If you are among the working adults who intend to buy life insurance this year, be careful not to fall for the common myths and misinformation about the subject. Unfortunately, the vast majority of people don’t even know the basics about insurance, which leaves them susceptible to buying too much or too little insurance, paying premiums that are too high, or buying from a company that has less than a stellar reputation. Don’t let a lack of information about what you need to know get between you and the ideal policy.
Take time to learn how the term differs from whole life, for example. Additionally, learn about the concept of insurable interest, and how it affects you. Before you set out to acquire a policy for yourself, keep in mind that even if you are single and have no children, it’s still smart to have coverage, and there’s no need to spend a lot, either. Here are the particulars about common insurance myths, along with the true explanation for each one.
Myth: A Term Policy is All You Need
Term policies last for a stated number of years, while whole coverage does not end unless you cancel it, sell it, or stop paying the premiums. Each one serves specific purposes, and there’s no one kind fits all advice about which is right for you. The truth is that many working adults need their whole life rather than term. The myth about term being best probably started because it costs less.
Myth: You Can Insure Anything
Everyone has heard of celebrities, musicians, and sports stars who insure their legs, faces, fingers, etc. It happens. But you can’t actually insure something unless you have what is called an insurable interest in it. So, a famous pianist could insure their hands because they wouldn’t be able to work if their hands were injured or permanently disabled. For most people, the only things that can be insured are a home, long-term health, vehicles, life, and other valuable property. It helps to review a short but informative guide about the meaning of the term insurable interest to understand how coverage works and how insurers operate.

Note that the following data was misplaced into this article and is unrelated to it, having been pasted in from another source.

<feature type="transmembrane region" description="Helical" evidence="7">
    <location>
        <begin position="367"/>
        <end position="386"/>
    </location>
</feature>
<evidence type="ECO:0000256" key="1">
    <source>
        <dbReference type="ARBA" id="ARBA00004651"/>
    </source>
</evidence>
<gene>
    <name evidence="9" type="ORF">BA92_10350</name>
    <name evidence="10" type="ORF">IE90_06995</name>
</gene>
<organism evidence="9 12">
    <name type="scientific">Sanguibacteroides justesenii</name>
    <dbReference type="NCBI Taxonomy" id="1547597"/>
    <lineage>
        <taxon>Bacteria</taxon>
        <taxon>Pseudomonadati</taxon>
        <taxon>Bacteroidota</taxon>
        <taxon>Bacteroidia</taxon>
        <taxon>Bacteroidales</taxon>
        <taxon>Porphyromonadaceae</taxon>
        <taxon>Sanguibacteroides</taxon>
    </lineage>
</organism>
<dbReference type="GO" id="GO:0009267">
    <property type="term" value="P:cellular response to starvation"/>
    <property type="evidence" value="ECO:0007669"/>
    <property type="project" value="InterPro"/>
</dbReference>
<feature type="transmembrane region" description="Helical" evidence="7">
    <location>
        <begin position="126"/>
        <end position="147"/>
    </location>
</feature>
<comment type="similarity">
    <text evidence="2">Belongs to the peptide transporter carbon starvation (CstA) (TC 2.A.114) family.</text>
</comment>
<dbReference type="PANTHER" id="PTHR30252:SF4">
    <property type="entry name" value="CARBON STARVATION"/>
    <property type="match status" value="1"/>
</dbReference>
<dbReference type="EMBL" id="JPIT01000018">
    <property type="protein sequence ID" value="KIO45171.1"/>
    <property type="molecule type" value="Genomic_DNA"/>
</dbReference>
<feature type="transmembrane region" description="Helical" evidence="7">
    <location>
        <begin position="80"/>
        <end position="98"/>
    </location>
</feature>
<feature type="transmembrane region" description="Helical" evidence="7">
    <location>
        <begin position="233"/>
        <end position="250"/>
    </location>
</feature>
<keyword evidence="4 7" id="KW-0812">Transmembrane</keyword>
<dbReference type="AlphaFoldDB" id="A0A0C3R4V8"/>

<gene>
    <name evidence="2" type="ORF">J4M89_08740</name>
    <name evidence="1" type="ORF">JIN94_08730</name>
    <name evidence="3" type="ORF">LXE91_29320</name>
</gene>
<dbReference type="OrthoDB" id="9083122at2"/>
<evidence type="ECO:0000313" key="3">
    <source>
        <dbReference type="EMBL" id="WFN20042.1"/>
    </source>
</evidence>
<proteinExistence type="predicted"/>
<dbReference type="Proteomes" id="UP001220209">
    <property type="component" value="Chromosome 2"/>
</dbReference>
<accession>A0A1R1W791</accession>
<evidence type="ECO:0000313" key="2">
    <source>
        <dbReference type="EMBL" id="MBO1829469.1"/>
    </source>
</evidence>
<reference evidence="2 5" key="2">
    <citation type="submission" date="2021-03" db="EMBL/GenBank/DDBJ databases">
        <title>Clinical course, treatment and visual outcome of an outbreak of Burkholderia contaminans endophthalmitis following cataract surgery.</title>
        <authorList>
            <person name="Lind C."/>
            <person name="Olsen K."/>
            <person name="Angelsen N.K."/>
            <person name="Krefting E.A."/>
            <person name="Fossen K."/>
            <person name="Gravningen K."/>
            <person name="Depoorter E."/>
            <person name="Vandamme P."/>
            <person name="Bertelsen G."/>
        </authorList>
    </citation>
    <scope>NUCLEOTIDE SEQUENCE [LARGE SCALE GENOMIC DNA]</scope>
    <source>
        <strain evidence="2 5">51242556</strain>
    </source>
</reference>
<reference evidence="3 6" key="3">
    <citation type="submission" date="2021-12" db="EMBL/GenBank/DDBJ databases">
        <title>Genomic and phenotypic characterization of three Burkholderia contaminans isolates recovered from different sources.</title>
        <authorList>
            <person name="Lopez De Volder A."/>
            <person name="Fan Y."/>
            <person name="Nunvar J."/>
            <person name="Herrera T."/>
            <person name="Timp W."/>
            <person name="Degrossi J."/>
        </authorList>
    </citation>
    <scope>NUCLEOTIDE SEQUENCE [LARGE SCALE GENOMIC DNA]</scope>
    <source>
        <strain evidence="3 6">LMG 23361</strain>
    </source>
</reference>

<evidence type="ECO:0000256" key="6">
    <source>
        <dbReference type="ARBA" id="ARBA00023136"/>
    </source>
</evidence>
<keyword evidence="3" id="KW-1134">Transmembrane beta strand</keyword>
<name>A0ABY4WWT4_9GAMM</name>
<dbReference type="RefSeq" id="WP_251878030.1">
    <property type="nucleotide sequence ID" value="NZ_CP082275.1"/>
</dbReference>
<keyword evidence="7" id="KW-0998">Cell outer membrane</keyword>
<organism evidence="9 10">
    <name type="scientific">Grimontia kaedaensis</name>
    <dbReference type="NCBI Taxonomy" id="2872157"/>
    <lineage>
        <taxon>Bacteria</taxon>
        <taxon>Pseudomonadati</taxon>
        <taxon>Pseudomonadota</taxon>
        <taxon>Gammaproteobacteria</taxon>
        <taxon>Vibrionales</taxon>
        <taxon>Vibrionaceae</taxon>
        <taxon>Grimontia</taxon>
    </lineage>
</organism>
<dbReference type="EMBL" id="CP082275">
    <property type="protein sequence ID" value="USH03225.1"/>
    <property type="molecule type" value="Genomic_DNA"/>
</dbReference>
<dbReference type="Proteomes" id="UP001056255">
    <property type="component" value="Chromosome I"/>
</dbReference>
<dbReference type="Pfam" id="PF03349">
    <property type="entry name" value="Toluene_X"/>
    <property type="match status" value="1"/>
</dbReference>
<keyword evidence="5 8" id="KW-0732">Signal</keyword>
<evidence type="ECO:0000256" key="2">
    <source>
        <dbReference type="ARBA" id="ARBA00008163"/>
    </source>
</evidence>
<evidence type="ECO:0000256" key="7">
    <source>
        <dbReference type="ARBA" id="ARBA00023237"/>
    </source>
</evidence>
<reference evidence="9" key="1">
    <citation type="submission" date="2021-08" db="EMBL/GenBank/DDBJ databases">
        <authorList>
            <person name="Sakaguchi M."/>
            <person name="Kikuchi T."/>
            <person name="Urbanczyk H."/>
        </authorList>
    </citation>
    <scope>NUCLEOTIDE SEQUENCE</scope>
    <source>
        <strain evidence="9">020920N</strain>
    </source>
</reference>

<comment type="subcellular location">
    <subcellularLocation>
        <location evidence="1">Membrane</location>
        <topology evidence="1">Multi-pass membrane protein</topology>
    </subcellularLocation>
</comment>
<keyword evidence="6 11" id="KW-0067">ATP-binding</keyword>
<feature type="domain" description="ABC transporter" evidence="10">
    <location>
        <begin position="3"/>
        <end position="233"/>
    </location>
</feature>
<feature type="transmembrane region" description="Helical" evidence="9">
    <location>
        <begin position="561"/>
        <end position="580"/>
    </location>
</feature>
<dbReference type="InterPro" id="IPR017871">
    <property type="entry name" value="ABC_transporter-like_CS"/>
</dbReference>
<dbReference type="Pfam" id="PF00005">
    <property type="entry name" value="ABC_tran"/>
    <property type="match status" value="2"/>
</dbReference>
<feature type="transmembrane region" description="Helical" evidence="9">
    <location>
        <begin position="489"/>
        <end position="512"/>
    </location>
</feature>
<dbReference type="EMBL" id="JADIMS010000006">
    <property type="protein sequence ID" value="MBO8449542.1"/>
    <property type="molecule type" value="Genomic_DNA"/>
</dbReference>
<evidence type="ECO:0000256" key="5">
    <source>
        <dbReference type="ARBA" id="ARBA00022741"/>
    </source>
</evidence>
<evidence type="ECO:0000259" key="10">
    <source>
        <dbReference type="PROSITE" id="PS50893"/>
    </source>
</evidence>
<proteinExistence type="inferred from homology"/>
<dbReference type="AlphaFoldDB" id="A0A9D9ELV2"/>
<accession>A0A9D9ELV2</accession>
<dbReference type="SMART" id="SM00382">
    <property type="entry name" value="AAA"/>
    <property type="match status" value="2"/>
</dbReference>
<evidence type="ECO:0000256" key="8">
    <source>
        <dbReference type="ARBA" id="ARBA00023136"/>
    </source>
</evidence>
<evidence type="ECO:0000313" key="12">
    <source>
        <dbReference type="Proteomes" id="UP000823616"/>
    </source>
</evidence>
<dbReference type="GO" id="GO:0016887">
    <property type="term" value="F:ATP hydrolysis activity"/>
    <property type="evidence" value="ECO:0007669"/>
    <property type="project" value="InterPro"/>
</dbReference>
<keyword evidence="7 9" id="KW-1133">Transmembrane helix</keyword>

Myth: You Only Need Coverage if You Have Children or a Spouse
The fact is that many single adults want to leave a legacy behind to their alma mater, a charitable foundation, or some other institution. Besides, if you’re taking care of elderly parents and predecease them, life insurance can fill in the financial gap. This myth has been around for a long time. It ignores the fact that people sometimes sell their policies or borrow against them in a financially difficult time.
Myth: Workplace Polices Are All You Need
The majority of employers who offer life insurance coverage to workers fall short of meeting the minimum dollar amounts for adequate protection. But perhaps the main defect of company-sponsored policies is that you can lose them if you change jobs, quit, or get fired.
Myth: Good Coverage is Expensive
When you buy from reputable carriers, choose to get the right amount of coverage, and budget for it the way you would any other necessary expense, excellent life insurance is competitively priced and offers solid value for the amount you spend.